HTML5 Web Workers

A web worker is known as a JavaScript that is running in the background, without affecting the page performance.

What is a Web Worker?


while executing scripts in an HTML page, the page will become unresponsive until the script gets finished.

A web worker is known to a a JavaScript which runs in the background, independent with respect to other scripts, without affecting the page performance. You are allowed to do whatever you want: clicking, selecting things, etc., when the web worker is running in the background.

Browser Support


The table numbers specify the first browser version which fully support Web Workers.

Web Workers 4.0 10.0 3.5 4.0 11.5

HTML Web Workers Example


The example below will show you how to create a simple web worker which counts numbers in the background:


Count numbers:

Try it Yourself

Check Web Worker Support


Before creation of a web worker, we need to check whether the user's browser is supporting it:

if (typeof(Worker) !== "undefined") {
    // Yes! Web worker support!
    // Some code.....
} else {
    // Sorry! No Web Worker support..

Create a Web Worker File


Now, we will be creatinge web worker in an external JavaScript.

Here, we are creating a script which counts. The script will get stored in the "demo_workers.js" file:

var i = 0;

function timedCount() {
    i = i + 1;


The notable part of the code above is the postMessage() method - which posts a message back to the HTML page.

Note: Usually web workers are used for CPU intensive tasks and not for such simple tasks.

Create a Web Worker Object


Now we are having the web worker file which needs to be called from an HTML page.

The following lines are checking if the worker already exists, if not - it will create a new web worker object and will run the code in "demo_workers.js":

if (typeof(w) == "undefined") {
    w = new Worker("demo_workers.js");

Throught the web workers we can be sending and receiveing messages .

Adding an "onmessage" event listener to the web worker.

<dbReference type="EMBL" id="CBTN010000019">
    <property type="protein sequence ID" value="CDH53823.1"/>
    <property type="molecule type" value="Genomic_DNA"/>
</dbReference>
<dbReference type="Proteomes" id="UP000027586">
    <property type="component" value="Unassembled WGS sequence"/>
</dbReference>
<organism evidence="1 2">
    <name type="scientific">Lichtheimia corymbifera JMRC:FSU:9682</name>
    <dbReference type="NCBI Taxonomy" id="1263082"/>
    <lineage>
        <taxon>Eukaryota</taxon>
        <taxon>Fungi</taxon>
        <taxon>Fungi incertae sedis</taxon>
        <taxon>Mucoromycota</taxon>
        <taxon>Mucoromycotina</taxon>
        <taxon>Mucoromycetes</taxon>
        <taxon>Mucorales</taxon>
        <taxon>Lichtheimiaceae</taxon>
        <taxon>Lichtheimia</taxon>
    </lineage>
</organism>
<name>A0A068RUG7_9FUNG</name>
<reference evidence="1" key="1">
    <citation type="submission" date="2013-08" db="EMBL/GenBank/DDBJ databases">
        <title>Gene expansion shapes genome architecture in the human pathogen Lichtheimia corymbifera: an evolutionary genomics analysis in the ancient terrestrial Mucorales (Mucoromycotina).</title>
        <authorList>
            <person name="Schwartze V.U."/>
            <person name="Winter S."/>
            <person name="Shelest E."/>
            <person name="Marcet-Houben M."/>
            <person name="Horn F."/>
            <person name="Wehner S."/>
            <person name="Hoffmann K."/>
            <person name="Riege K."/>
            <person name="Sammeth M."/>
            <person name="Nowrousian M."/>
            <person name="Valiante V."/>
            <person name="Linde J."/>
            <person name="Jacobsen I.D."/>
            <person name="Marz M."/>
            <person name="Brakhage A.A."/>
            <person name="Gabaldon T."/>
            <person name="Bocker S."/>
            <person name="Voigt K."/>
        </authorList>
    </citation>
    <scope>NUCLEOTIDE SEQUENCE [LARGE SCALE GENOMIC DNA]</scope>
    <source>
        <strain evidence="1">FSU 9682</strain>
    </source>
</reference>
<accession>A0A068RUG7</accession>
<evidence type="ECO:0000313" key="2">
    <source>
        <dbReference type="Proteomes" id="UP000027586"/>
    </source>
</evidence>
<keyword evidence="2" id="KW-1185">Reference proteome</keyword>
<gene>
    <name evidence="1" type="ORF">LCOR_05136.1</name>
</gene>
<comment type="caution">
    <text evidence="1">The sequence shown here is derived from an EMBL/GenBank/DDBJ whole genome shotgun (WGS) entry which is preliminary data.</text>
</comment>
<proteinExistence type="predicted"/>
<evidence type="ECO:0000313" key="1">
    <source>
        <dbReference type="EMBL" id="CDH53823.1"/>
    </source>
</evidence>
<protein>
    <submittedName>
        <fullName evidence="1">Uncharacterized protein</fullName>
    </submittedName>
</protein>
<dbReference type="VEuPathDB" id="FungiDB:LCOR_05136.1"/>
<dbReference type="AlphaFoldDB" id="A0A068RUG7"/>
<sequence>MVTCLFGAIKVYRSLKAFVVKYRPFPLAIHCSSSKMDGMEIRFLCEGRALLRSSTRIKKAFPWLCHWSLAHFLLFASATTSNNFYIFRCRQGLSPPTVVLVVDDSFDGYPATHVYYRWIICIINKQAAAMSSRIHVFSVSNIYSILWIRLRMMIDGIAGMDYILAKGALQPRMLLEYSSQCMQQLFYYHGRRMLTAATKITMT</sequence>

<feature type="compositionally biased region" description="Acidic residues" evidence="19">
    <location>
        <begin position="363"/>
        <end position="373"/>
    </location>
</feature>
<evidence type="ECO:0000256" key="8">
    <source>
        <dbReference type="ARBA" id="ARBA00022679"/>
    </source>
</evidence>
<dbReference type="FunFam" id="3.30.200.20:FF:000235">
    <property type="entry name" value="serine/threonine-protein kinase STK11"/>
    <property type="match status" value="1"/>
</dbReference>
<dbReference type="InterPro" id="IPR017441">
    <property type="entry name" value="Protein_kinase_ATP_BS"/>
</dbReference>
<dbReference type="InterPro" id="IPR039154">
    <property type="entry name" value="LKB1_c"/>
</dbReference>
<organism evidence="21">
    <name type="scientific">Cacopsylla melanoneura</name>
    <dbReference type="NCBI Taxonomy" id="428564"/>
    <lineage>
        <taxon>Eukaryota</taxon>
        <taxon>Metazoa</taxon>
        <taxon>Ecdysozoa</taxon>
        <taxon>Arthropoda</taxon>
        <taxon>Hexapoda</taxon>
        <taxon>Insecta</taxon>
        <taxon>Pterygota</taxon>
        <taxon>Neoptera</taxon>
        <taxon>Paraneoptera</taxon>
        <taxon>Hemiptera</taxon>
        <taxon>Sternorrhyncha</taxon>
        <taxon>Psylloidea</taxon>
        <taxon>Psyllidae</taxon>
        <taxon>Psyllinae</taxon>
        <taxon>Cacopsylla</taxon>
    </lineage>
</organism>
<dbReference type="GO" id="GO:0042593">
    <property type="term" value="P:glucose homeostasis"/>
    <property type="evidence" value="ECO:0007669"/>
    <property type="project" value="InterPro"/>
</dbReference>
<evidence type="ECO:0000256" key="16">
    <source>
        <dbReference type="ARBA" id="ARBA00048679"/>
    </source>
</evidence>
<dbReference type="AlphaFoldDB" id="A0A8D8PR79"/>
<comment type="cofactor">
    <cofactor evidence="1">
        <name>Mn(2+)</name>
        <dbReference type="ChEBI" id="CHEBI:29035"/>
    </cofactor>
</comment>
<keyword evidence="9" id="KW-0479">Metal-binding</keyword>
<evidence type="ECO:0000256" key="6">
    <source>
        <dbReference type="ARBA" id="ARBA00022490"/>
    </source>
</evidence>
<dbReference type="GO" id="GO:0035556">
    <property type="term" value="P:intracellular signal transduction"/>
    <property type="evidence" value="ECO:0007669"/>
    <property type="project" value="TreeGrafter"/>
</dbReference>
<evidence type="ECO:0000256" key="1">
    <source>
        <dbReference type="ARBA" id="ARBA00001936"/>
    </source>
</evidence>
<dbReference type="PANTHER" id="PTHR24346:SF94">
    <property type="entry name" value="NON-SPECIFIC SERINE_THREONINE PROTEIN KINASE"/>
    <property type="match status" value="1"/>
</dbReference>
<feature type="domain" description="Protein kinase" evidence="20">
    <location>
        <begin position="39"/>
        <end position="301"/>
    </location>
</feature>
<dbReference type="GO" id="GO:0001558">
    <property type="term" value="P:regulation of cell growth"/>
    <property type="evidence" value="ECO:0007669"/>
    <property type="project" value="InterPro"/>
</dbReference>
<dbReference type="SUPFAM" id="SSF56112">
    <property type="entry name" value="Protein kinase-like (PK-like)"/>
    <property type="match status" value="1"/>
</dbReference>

w.onmessage = function(event){
    document.getElementById("result").innerHTML = event.data;

When the web worker is posting a message, the code inside the event listener is executed. The data received from the web worker is stored in event.data.

Terminate a Web Worker


When a web worker object gets created, it will be working continously to listen for messages (even after the external script gets over) until the script gets terminated.

For terminating a web worker, and free browser/computer resources, use the terminate() method:


Reuse the Web Worker


If you are setting up the worker variable to be undefined, after it is terminated, you can reuse the code:

w = undefined;

Full Web Worker Example Code


We have already looked into the Worker code in the .js file. Below is the code written for the HTML page:


<!DOCTYPE html>

<p>Count numbers: <output id="result"></output></p>
<button onclick="startWorker()">Start Worker</button>
<button onclick="stopWorker()">Stop Worker</button>

var w;

function startWorker() {
    if(typeof(Worker) !== "undefined") {
        if(typeof(w) == "undefined") {
            w = new Worker("demo_workers.js");
        w.onmessage = function(event) {
            document.getElementById("result").innerHTML = event.data;
    } else {
        document.getElementById("result").innerHTML = "Sorry! No Web Worker support.";

function stopWorker() {
    w = undefined;

Try it Yourself

Web Workers and the DOM


Since web workers are present in external files, they will not be having access to the following JavaScript objects: